Record labels funneled millions of dollars in “stuff” to radio stations over the many years that this system was in place to push the singles they felt worthy of the expenditures.  Greg Kot, music critic for the Chicago Tribune and author of Ripped: How the Wired Generation Revolutionized Music, wrote:  “It was not unusual for a label to spend more than $1 million in promotion costs for a single by a major artist, which is why the marketing expense – including radio promotion money – for multiplatinum albums by singers such as Alicia Keys and Jennifer Lopez could range upward of $14 million.”

What?  How is that even possible?  Well, it seemed like a good idea at the time.  The record labels created this system, but eventually they were feeling squeezed by the independents.  And they didn’t like it.  Why didn’t they stop paying?  The big crybabies were too scared to just stop paying – they’d lose too much money – so they went to the only other people who would understand corruption like they did – the US Congress.

In 2002, Congress went to work adjusting the new definition of payola and expressing concern that when the American people turned on the radio they should hear quality music, not music bought and paid for in a backroom.  Level the playing field, Congress said.  I hope we all see the irony there.

In 2004 Elliot Spitzer, then attorney general and soon to be caught with his pants down, started a series of investigations that lead to The Big Four record labels, Sony BMG, EMI-Capital, Warner, and Vivendi Universal, acknowledging that they funneled cash to radio programmers to play specific songs.  They paid fines of over $30 million.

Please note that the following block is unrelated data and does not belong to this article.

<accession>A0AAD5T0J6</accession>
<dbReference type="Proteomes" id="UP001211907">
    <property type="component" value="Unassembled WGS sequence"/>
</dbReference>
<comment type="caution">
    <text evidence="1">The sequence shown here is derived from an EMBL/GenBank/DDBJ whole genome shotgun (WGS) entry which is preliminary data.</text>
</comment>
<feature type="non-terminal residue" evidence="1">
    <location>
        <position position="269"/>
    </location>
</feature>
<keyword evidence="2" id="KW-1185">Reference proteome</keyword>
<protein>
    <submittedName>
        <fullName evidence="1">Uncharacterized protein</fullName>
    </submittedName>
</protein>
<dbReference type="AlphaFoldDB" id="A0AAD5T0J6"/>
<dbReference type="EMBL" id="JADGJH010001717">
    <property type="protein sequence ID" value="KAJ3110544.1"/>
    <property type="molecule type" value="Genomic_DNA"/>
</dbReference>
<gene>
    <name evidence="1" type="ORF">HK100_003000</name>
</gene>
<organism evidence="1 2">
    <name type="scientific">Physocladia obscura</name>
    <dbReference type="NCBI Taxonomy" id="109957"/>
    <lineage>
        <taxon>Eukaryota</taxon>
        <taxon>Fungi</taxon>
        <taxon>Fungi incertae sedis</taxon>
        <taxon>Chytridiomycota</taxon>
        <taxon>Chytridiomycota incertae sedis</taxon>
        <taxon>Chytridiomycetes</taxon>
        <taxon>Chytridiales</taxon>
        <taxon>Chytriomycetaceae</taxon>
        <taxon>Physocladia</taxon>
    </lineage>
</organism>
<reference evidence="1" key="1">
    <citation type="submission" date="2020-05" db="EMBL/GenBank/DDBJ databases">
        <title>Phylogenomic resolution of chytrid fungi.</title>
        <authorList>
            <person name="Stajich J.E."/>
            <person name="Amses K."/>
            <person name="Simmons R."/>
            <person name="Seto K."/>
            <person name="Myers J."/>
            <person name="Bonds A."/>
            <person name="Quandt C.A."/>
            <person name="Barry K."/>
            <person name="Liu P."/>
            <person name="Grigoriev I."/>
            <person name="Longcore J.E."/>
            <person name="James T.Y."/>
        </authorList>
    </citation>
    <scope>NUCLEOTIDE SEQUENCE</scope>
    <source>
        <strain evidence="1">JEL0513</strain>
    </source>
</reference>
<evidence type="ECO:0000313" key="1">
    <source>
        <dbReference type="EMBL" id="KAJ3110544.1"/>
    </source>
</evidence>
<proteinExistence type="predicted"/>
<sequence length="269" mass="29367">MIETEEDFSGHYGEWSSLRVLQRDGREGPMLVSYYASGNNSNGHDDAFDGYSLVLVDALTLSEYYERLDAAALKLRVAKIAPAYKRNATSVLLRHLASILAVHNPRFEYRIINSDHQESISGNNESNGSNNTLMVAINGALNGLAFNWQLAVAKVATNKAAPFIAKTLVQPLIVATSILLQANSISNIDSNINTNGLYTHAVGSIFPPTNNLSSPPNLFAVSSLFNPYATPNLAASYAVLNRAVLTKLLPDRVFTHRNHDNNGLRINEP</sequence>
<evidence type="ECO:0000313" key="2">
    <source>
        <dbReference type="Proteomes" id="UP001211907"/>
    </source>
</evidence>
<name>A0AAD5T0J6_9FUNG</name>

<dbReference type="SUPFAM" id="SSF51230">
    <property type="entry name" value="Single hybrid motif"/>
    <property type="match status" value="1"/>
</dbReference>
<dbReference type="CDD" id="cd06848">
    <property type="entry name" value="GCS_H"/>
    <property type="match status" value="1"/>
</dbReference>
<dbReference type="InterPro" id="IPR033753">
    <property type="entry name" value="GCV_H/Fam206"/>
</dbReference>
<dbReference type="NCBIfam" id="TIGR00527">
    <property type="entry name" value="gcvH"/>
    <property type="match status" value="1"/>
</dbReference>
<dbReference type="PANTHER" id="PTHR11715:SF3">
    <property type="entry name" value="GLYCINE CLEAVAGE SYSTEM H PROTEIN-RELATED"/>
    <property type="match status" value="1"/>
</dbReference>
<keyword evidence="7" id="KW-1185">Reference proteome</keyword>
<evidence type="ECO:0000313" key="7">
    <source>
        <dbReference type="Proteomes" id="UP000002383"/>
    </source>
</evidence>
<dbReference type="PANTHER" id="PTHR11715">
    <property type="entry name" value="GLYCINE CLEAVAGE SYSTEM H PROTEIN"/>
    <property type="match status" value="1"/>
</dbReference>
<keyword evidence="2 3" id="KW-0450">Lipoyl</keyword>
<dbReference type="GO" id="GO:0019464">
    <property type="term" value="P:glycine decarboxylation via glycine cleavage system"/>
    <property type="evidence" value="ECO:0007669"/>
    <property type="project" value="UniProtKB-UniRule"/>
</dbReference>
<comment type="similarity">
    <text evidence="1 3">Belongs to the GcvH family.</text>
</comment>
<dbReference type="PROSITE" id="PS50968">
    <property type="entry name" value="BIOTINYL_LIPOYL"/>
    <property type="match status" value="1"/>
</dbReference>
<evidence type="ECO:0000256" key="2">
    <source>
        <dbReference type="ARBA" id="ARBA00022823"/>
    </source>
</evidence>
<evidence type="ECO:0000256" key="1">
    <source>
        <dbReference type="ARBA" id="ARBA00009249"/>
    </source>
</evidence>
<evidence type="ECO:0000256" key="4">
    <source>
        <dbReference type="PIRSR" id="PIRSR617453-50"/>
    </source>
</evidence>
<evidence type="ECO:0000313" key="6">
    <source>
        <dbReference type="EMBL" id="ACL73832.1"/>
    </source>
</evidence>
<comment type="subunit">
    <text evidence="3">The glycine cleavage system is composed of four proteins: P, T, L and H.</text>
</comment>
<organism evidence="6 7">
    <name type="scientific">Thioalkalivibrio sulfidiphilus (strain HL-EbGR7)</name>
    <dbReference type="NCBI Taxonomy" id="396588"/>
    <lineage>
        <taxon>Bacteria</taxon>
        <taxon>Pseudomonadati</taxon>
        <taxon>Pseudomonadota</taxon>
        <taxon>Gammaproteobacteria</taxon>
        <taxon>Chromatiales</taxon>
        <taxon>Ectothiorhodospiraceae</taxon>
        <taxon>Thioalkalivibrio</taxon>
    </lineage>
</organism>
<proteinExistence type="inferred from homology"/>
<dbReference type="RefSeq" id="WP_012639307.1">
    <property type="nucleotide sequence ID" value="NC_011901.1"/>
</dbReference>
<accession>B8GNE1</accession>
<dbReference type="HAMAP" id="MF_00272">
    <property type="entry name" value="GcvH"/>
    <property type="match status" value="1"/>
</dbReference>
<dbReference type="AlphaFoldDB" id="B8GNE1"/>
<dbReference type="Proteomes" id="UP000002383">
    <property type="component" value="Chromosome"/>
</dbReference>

In 2007, the FCC, went after the four major radio companies, Clear Channel, CBS Radio, Citadel Broadcasting, and Entercom Communications, for wrong-doing and collected over $12 million.

Shame, shame.

But no one really cared.  Chances are you remember Spitzer’s eventual prostitute-based disgrace more than the crack down on radio promotion.

Why is this walk down memory lane important today?  Because bigger isn’t always best, and it is damn hard to control. On February 13, 2015, Billboard Magazine carried “Apple Doesn’t Want to Compete — It Wants to Own the Record Business,” by Shirley Halperin and Ed Christman.  There is a good chance we haven’t even seen Big yet.     From the article:  “Apple’s presence in the music business, says the insider, “is to be the music business; it’s not to compete with Spotify.” The proof is in the 800 million credit cards it already has on file — comparably, Spotify has 15 million subscriptions and 60 million monthly users, although the service is growing, headed to an initial public offering.”  Get ready for a brand new shade of Big.  This seems like a good idea how?

Stay tuned.  Support Live Music!

Feel free to email us with questions at rockandrollintel at – I said questions, not ranting or bitching or complaining – and leave comments and ideas on Facebook.


“Bobby Russell.” Personal interview. 30 Jan. 2015.
“Future of Music Coalition.” Future of Music Coalition. N.p., n.d. Web. 22 Feb. 2015.
Kot, Greg. Ripped: How the Wired Generation Revolutionized Music. New York: Scribner, 2009. Print.
Halerpin, Shirley, and Ed Christman. “Apple Doesn’t Want to Compete — It Wants to Own the Record Business.” Billboard. N.p., 13 Feb. 2015. Web. 22 Feb. 2015.